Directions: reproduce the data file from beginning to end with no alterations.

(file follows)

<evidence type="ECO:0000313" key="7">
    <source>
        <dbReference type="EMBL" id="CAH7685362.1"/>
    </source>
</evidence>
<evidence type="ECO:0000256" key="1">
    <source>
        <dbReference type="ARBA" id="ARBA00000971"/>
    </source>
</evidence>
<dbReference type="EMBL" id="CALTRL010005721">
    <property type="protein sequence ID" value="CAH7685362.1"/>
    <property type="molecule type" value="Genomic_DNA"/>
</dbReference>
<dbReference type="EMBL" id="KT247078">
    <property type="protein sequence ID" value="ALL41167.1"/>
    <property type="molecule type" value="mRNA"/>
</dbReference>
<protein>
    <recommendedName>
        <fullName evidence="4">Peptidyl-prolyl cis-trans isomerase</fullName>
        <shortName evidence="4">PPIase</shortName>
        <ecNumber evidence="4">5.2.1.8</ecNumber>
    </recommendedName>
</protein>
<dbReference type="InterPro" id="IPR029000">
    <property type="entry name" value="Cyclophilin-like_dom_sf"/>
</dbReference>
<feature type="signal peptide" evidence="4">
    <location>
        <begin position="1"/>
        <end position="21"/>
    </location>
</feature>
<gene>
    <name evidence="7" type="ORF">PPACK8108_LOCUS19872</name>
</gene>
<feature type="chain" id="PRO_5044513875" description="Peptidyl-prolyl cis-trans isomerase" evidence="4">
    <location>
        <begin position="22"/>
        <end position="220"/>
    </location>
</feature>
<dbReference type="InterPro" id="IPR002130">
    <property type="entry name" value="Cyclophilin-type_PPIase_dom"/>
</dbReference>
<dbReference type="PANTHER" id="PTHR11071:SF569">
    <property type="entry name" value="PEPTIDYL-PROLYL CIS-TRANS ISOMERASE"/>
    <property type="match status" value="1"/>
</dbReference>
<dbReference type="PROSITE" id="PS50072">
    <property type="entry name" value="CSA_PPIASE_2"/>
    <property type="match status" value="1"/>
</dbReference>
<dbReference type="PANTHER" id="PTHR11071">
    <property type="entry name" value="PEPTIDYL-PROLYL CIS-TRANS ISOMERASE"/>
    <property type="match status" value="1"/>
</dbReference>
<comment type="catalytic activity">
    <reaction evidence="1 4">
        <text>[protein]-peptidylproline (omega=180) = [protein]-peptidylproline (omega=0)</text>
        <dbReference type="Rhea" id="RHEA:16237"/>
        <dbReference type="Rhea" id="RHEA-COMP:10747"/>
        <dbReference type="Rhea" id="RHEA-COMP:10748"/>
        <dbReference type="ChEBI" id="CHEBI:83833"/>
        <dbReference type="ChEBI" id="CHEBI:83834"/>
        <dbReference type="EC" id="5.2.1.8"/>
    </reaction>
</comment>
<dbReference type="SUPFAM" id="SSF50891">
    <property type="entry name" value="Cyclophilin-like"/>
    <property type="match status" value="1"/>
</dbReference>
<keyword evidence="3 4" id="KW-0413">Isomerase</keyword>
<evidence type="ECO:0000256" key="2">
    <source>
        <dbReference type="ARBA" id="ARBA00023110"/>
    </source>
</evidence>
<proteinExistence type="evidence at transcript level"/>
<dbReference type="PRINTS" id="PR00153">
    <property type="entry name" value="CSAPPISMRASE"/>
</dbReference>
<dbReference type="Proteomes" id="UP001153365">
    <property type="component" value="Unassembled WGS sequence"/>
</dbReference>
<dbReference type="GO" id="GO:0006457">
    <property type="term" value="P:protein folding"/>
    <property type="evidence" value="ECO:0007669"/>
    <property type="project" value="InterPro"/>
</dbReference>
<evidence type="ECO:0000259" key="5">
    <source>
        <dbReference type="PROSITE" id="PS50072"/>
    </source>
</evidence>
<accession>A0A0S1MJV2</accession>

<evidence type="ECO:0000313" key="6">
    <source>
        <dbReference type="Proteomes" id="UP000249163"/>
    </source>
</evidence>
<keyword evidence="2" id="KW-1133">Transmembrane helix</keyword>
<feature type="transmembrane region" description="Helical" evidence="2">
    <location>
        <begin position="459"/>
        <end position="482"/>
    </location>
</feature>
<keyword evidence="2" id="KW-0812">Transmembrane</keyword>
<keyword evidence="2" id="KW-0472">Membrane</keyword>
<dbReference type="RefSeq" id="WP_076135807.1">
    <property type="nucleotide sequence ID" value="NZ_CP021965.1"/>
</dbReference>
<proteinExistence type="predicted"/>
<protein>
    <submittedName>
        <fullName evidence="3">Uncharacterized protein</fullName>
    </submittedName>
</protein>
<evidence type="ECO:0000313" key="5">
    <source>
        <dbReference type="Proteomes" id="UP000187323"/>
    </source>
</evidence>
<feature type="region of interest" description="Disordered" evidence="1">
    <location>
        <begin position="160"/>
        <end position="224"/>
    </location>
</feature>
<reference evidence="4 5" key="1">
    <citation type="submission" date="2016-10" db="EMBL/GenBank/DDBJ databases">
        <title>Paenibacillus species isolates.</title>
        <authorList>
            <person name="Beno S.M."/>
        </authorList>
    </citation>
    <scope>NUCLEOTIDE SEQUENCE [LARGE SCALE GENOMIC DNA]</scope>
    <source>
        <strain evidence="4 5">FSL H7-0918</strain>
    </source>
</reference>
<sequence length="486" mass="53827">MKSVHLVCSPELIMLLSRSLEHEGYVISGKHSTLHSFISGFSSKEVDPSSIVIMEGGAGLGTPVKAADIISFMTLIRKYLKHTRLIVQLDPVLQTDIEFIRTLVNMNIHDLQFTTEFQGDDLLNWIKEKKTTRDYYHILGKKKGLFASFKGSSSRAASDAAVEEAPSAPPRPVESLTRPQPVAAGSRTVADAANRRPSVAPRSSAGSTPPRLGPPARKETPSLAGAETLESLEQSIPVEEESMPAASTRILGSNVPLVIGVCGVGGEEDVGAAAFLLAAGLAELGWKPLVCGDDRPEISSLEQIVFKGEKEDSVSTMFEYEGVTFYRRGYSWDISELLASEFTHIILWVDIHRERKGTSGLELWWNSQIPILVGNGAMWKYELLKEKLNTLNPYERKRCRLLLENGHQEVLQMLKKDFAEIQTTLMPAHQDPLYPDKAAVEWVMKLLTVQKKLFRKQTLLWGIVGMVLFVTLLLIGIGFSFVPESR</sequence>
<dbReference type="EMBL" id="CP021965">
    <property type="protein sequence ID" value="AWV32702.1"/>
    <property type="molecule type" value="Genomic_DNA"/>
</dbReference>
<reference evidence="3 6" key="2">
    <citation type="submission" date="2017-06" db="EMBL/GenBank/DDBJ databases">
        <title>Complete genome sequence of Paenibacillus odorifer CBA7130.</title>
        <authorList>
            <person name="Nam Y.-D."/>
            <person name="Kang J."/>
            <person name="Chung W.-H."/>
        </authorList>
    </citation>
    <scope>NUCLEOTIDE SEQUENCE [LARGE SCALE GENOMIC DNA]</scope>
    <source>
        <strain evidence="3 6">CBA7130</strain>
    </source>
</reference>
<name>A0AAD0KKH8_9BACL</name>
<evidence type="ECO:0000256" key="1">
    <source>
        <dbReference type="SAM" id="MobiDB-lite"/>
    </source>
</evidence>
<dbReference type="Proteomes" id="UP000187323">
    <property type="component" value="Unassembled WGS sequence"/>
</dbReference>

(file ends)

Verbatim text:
<evidence type="ECO:0000313" key="7">
    <source>
        <dbReference type="EMBL" id="CAH7685362.1"/>
    </source>
</evidence>
<evidence type="ECO:0000256" key="1">
    <source>
        <dbReference type="ARBA" id="ARBA00000971"/>
    </source>
</evidence>
<dbReference type="EMBL" id="CALTRL010005721">
    <property type="protein sequence ID" value="CAH7685362.1"/>
    <property type="molecule type" value="Genomic_DNA"/>
</dbReference>
<dbReference type="EMBL" id="KT247078">
    <property type="protein sequence ID" value="ALL41167.1"/>
    <property type="molecule type" value="mRNA"/>
</dbReference>
<protein>
    <recommendedName>
        <fullName evidence="4">Peptidyl-prolyl cis-trans isomerase</fullName>
        <shortName evidence="4">PPIase</shortName>
        <ecNumber evidence="4">5.2.1.8</ecNumber>
    </recommendedName>
</protein>
<dbReference type="InterPro" id="IPR029000">
    <property type="entry name" value="Cyclophilin-like_dom_sf"/>
</dbReference>
<feature type="signal peptide" evidence="4">
    <location>
        <begin position="1"/>
        <end position="21"/>
    </location>
</feature>
<gene>
    <name evidence="7" type="ORF">PPACK8108_LOCUS19872</name>
</gene>
<feature type="chain" id="PRO_5044513875" description="Peptidyl-prolyl cis-trans isomerase" evidence="4">
    <location>
        <begin position="22"/>
        <end position="220"/>
    </location>
</feature>
<dbReference type="InterPro" id="IPR002130">
    <property type="entry name" value="Cyclophilin-type_PPIase_dom"/>
</dbReference>
<dbReference type="PANTHER" id="PTHR11071:SF569">
    <property type="entry name" value="PEPTIDYL-PROLYL CIS-TRANS ISOMERASE"/>
    <property type="match status" value="1"/>
</dbReference>
<dbReference type="PROSITE" id="PS50072">
    <property type="entry name" value="CSA_PPIASE_2"/>
    <property type="match status" value="1"/>
</dbReference>
<dbReference type="PANTHER" id="PTHR11071">
    <property type="entry name" value="PEPTIDYL-PROLYL CIS-TRANS ISOMERASE"/>
    <property type="match status" value="1"/>
</dbReference>
<comment type="catalytic activity">
    <reaction evidence="1 4">
        <text>[protein]-peptidylproline (omega=180) = [protein]-peptidylproline (omega=0)</text>
        <dbReference type="Rhea" id="RHEA:16237"/>
        <dbReference type="Rhea" id="RHEA-COMP:10747"/>
        <dbReference type="Rhea" id="RHEA-COMP:10748"/>
        <dbReference type="ChEBI" id="CHEBI:83833"/>
        <dbReference type="ChEBI" id="CHEBI:83834"/>
        <dbReference type="EC" id="5.2.1.8"/>
    </reaction>
</comment>
<dbReference type="SUPFAM" id="SSF50891">
    <property type="entry name" value="Cyclophilin-like"/>
    <property type="match status" value="1"/>
</dbReference>
<keyword evidence="3 4" id="KW-0413">Isomerase</keyword>
<evidence type="ECO:0000256" key="2">
    <source>
        <dbReference type="ARBA" id="ARBA00023110"/>
    </source>
</evidence>
<proteinExistence type="evidence at transcript level"/>
<dbReference type="PRINTS" id="PR00153">
    <property type="entry name" value="CSAPPISMRASE"/>
</dbReference>
<dbReference type="Proteomes" id="UP001153365">
    <property type="component" value="Unassembled WGS sequence"/>
</dbReference>
<dbReference type="GO" id="GO:0006457">
    <property type="term" value="P:protein folding"/>
    <property type="evidence" value="ECO:0007669"/>
    <property type="project" value="InterPro"/>
</dbReference>
<evidence type="ECO:0000259" key="5">
    <source>
        <dbReference type="PROSITE" id="PS50072"/>
    </source>
</evidence>
<accession>A0A0S1MJV2</accession>

<evidence type="ECO:0000313" key="6">
    <source>
        <dbReference type="Proteomes" id="UP000249163"/>
    </source>
</evidence>
<keyword evidence="2" id="KW-1133">Transmembrane helix</keyword>
<feature type="transmembrane region" description="Helical" evidence="2">
    <location>
        <begin position="459"/>
        <end position="482"/>
    </location>
</feature>
<keyword evidence="2" id="KW-0812">Transmembrane</keyword>
<keyword evidence="2" id="KW-0472">Membrane</keyword>
<dbReference type="RefSeq" id="WP_076135807.1">
    <property type="nucleotide sequence ID" value="NZ_CP021965.1"/>
</dbReference>
<proteinExistence type="predicted"/>
<protein>
    <submittedName>
        <fullName evidence="3">Uncharacterized protein</fullName>
    </submittedName>
</protein>
<evidence type="ECO:0000313" key="5">
    <source>
        <dbReference type="Proteomes" id="UP000187323"/>
    </source>
</evidence>
<feature type="region of interest" description="Disordered" evidence="1">
    <location>
        <begin position="160"/>
        <end position="224"/>
    </location>
</feature>
<reference evidence="4 5" key="1">
    <citation type="submission" date="2016-10" db="EMBL/GenBank/DDBJ databases">
        <title>Paenibacillus species isolates.</title>
        <authorList>
            <person name="Beno S.M."/>
        </authorList>
    </citation>
    <scope>NUCLEOTIDE SEQUENCE [LARGE SCALE GENOMIC DNA]</scope>
    <source>
        <strain evidence="4 5">FSL H7-0918</strain>
    </source>
</reference>
<sequence length="486" mass="53827">MKSVHLVCSPELIMLLSRSLEHEGYVISGKHSTLHSFISGFSSKEVDPSSIVIMEGGAGLGTPVKAADIISFMTLIRKYLKHTRLIVQLDPVLQTDIEFIRTLVNMNIHDLQFTTEFQGDDLLNWIKEKKTTRDYYHILGKKKGLFASFKGSSSRAASDAAVEEAPSAPPRPVESLTRPQPVAAGSRTVADAANRRPSVAPRSSAGSTPPRLGPPARKETPSLAGAETLESLEQSIPVEEESMPAASTRILGSNVPLVIGVCGVGGEEDVGAAAFLLAAGLAELGWKPLVCGDDRPEISSLEQIVFKGEKEDSVSTMFEYEGVTFYRRGYSWDISELLASEFTHIILWVDIHRERKGTSGLELWWNSQIPILVGNGAMWKYELLKEKLNTLNPYERKRCRLLLENGHQEVLQMLKKDFAEIQTTLMPAHQDPLYPDKAAVEWVMKLLTVQKKLFRKQTLLWGIVGMVLFVTLLLIGIGFSFVPESR</sequence>
<dbReference type="EMBL" id="CP021965">
    <property type="protein sequence ID" value="AWV32702.1"/>
    <property type="molecule type" value="Genomic_DNA"/>
</dbReference>
<reference evidence="3 6" key="2">
    <citation type="submission" date="2017-06" db="EMBL/GenBank/DDBJ databases">
        <title>Complete genome sequence of Paenibacillus odorifer CBA7130.</title>
        <authorList>
            <person name="Nam Y.-D."/>
            <person name="Kang J."/>
            <person name="Chung W.-H."/>
        </authorList>
    </citation>
    <scope>NUCLEOTIDE SEQUENCE [LARGE SCALE GENOMIC DNA]</scope>
    <source>
        <strain evidence="3 6">CBA7130</strain>
    </source>
</reference>
<name>A0AAD0KKH8_9BACL</name>
<evidence type="ECO:0000256" key="1">
    <source>
        <dbReference type="SAM" id="MobiDB-lite"/>
    </source>
</evidence>
<dbReference type="Proteomes" id="UP000187323">
    <property type="component" value="Unassembled WGS sequence"/>
</dbReference>